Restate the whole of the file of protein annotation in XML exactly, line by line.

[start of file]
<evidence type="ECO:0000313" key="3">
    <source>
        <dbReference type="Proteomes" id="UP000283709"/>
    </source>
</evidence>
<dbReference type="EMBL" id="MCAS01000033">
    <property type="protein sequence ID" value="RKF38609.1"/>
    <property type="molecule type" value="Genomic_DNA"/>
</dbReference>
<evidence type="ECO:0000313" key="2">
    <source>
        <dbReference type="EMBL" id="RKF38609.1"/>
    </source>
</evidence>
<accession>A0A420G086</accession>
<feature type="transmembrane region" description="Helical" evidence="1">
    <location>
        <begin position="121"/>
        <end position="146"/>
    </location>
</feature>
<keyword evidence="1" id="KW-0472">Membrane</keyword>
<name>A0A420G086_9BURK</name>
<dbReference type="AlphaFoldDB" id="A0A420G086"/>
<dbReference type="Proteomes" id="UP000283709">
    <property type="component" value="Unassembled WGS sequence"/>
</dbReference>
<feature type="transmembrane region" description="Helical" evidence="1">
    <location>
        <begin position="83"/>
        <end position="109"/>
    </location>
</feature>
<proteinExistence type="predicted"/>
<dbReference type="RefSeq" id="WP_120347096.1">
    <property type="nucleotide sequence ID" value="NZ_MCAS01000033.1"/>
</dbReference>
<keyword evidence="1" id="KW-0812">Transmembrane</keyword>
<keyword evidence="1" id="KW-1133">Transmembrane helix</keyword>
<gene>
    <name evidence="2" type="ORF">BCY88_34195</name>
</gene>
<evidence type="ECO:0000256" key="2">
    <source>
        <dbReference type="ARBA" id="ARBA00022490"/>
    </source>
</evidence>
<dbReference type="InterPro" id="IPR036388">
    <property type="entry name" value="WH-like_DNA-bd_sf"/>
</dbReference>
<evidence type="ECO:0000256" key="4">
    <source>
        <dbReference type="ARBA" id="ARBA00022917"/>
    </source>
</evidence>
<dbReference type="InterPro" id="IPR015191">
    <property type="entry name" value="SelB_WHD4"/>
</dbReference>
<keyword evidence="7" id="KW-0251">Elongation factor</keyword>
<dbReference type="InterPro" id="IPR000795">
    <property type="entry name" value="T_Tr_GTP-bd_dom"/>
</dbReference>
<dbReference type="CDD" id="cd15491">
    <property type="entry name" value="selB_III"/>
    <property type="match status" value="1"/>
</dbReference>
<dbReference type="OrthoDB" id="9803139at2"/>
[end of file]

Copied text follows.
<evidence type="ECO:0000313" key="3">
    <source>
        <dbReference type="Proteomes" id="UP000283709"/>
    </source>
</evidence>
<dbReference type="EMBL" id="MCAS01000033">
    <property type="protein sequence ID" value="RKF38609.1"/>
    <property type="molecule type" value="Genomic_DNA"/>
</dbReference>
<evidence type="ECO:0000313" key="2">
    <source>
        <dbReference type="EMBL" id="RKF38609.1"/>
    </source>
</evidence>
<accession>A0A420G086</accession>
<feature type="transmembrane region" description="Helical" evidence="1">
    <location>
        <begin position="121"/>
        <end position="146"/>
    </location>
</feature>
<keyword evidence="1" id="KW-0472">Membrane</keyword>
<name>A0A420G086_9BURK</name>
<dbReference type="AlphaFoldDB" id="A0A420G086"/>
<dbReference type="Proteomes" id="UP000283709">
    <property type="component" value="Unassembled WGS sequence"/>
</dbReference>
<feature type="transmembrane region" description="Helical" evidence="1">
    <location>
        <begin position="83"/>
        <end position="109"/>
    </location>
</feature>
<proteinExistence type="predicted"/>
<dbReference type="RefSeq" id="WP_120347096.1">
    <property type="nucleotide sequence ID" value="NZ_MCAS01000033.1"/>
</dbReference>
<keyword evidence="1" id="KW-0812">Transmembrane</keyword>
<keyword evidence="1" id="KW-1133">Transmembrane helix</keyword>
<gene>
    <name evidence="2" type="ORF">BCY88_34195</name>
</gene>
<evidence type="ECO:0000256" key="2">
    <source>
        <dbReference type="ARBA" id="ARBA00022490"/>
    </source>
</evidence>
<dbReference type="InterPro" id="IPR036388">
    <property type="entry name" value="WH-like_DNA-bd_sf"/>
</dbReference>
<evidence type="ECO:0000256" key="4">
    <source>
        <dbReference type="ARBA" id="ARBA00022917"/>
    </source>
</evidence>
<dbReference type="InterPro" id="IPR015191">
    <property type="entry name" value="SelB_WHD4"/>
</dbReference>
<keyword evidence="7" id="KW-0251">Elongation factor</keyword>
<dbReference type="InterPro" id="IPR000795">
    <property type="entry name" value="T_Tr_GTP-bd_dom"/>
</dbReference>
<dbReference type="CDD" id="cd15491">
    <property type="entry name" value="selB_III"/>
    <property type="match status" value="1"/>
</dbReference>
<dbReference type="OrthoDB" id="9803139at2"/>